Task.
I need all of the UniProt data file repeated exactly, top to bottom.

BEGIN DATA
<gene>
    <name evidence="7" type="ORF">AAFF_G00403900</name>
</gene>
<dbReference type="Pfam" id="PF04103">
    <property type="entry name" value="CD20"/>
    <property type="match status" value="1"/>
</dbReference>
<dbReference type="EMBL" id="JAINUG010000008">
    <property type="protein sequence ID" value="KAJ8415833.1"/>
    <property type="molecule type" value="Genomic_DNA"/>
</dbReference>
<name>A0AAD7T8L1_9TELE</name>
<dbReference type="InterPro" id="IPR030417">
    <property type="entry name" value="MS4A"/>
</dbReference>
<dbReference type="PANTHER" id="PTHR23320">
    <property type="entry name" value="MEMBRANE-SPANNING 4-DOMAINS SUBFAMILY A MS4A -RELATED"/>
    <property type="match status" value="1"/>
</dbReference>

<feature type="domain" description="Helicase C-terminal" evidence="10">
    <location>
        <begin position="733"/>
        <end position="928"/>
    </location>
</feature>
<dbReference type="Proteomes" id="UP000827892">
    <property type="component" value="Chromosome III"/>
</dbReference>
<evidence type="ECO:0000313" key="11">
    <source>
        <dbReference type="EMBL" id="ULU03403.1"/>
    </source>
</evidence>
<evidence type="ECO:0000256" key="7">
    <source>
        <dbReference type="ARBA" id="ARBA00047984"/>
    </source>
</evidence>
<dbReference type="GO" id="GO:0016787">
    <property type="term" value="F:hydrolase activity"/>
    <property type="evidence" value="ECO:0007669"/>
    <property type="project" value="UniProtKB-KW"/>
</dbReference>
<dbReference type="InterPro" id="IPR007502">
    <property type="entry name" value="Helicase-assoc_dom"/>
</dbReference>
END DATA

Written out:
<gene>
    <name evidence="7" type="ORF">AAFF_G00403900</name>
</gene>
<dbReference type="Pfam" id="PF04103">
    <property type="entry name" value="CD20"/>
    <property type="match status" value="1"/>
</dbReference>
<dbReference type="EMBL" id="JAINUG010000008">
    <property type="protein sequence ID" value="KAJ8415833.1"/>
    <property type="molecule type" value="Genomic_DNA"/>
</dbReference>
<name>A0AAD7T8L1_9TELE</name>
<dbReference type="InterPro" id="IPR030417">
    <property type="entry name" value="MS4A"/>
</dbReference>
<dbReference type="PANTHER" id="PTHR23320">
    <property type="entry name" value="MEMBRANE-SPANNING 4-DOMAINS SUBFAMILY A MS4A -RELATED"/>
    <property type="match status" value="1"/>
</dbReference>

<feature type="domain" description="Helicase C-terminal" evidence="10">
    <location>
        <begin position="733"/>
        <end position="928"/>
    </location>
</feature>
<dbReference type="Proteomes" id="UP000827892">
    <property type="component" value="Chromosome III"/>
</dbReference>
<evidence type="ECO:0000313" key="11">
    <source>
        <dbReference type="EMBL" id="ULU03403.1"/>
    </source>
</evidence>
<evidence type="ECO:0000256" key="7">
    <source>
        <dbReference type="ARBA" id="ARBA00047984"/>
    </source>
</evidence>
<dbReference type="GO" id="GO:0016787">
    <property type="term" value="F:hydrolase activity"/>
    <property type="evidence" value="ECO:0007669"/>
    <property type="project" value="UniProtKB-KW"/>
</dbReference>
<dbReference type="InterPro" id="IPR007502">
    <property type="entry name" value="Helicase-assoc_dom"/>
</dbReference>